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dominance designations

Sat Sep 18 13:41:33 EST 1993

>Kathy Barton (barton at vms2.macc.wisc.edu) wrote:
> ...
>        In Arabidopsis this might work as ap1-36(ts) or gl1-43(d). Note
>that numerical allele designations are kept. It is a simple, flexible
>system that has worked well for the worm folks and a set of standard
>suffixes could be agreed upon for Arabidopsis. As for compatibility with
>databases, the worm community was responsible for developing the database
>on which AAtdb is based. Presumably this means that such a system can be
>accomodated by AAtdb.

Yes AAtDB is based on the ACEDB software developed by Durbin and
Thierry-Mieg. A name is a name and can be used by any database as long
as it is a unique name. However the ACeDB database does not use the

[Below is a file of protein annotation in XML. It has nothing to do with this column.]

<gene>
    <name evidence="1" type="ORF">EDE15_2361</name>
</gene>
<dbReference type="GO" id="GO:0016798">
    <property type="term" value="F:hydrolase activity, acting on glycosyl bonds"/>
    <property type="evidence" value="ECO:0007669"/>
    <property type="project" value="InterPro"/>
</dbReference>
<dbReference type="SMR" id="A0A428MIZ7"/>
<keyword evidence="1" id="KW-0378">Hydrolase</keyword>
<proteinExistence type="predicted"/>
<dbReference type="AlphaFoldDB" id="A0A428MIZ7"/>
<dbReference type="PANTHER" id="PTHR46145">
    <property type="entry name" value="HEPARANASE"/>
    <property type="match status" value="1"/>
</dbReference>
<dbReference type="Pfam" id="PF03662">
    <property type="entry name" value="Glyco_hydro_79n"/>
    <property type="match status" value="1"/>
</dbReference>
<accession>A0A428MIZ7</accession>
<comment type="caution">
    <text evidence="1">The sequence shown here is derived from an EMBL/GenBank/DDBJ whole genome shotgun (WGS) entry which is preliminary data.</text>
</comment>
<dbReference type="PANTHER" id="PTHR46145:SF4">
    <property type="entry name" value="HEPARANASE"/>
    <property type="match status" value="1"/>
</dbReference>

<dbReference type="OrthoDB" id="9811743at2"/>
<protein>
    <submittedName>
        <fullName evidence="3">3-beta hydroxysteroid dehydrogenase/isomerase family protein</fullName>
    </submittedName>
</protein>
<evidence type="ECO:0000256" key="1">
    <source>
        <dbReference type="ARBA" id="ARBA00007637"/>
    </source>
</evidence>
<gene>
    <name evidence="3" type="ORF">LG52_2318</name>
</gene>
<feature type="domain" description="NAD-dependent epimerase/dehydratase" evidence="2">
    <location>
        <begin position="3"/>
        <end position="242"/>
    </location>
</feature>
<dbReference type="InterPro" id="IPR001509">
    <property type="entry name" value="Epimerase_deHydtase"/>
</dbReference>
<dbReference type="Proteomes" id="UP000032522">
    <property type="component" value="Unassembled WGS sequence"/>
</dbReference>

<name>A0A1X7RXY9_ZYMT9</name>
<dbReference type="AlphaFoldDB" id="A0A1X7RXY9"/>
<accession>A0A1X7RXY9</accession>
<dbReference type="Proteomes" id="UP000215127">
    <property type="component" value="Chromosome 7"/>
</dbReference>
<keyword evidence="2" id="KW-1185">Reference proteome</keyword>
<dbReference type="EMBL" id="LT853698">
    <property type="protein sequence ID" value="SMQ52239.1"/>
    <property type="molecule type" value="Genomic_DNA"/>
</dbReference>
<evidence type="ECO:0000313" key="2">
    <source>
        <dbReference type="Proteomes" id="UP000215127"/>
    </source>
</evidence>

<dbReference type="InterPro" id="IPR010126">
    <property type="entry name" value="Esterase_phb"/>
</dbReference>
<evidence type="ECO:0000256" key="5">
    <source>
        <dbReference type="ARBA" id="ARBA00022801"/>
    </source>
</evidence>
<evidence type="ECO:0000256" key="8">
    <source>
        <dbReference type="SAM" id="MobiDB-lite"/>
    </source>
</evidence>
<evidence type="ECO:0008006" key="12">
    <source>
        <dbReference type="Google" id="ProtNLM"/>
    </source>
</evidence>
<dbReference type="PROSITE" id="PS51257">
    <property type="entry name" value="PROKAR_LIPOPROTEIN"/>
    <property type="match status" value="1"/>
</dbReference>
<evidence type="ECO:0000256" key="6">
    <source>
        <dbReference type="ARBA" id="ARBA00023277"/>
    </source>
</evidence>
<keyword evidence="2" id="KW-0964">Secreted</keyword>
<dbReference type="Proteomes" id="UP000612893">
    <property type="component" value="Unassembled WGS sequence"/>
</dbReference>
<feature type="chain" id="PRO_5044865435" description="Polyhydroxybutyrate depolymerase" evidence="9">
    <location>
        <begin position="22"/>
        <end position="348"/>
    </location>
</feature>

nomenclature mentioned above as the designation of an allele name.
Note I am not an expert in the nomenclature for C. elegans. I have
simply explored its representation within the ACeDB database. The
above nomenclature appears to only be used for the description of
loci, not alleles and often used in the description of phenotypes. For
example there are only four occurances of "(d)" in the current allele
class of ACEDB, release 1-21:

Allele : "n1305"
Phenotype        "Dpy,Egl, sup of lin-12(d)"

Allele : "n1313"
Phenotype        "sup lin-12(d), viable"

Allele : "n1314"
Phenotype        "sup lin-12(d), viable"

Allele : "n1317"
Phenotype        "sup lin-12(d), viable"

This usage is as a comment field within ACeDB. The "(d)" is found
within remarks in several other classes of ACeDB and found most within
the abstracts and titles of papers. Note that "lin-12" is the name of
the locus in ACeDB, and "lin-12(d)" is only used in free text fields
of the database.

You are free to infer why the suffixes are not part of the names
within ACeDB.


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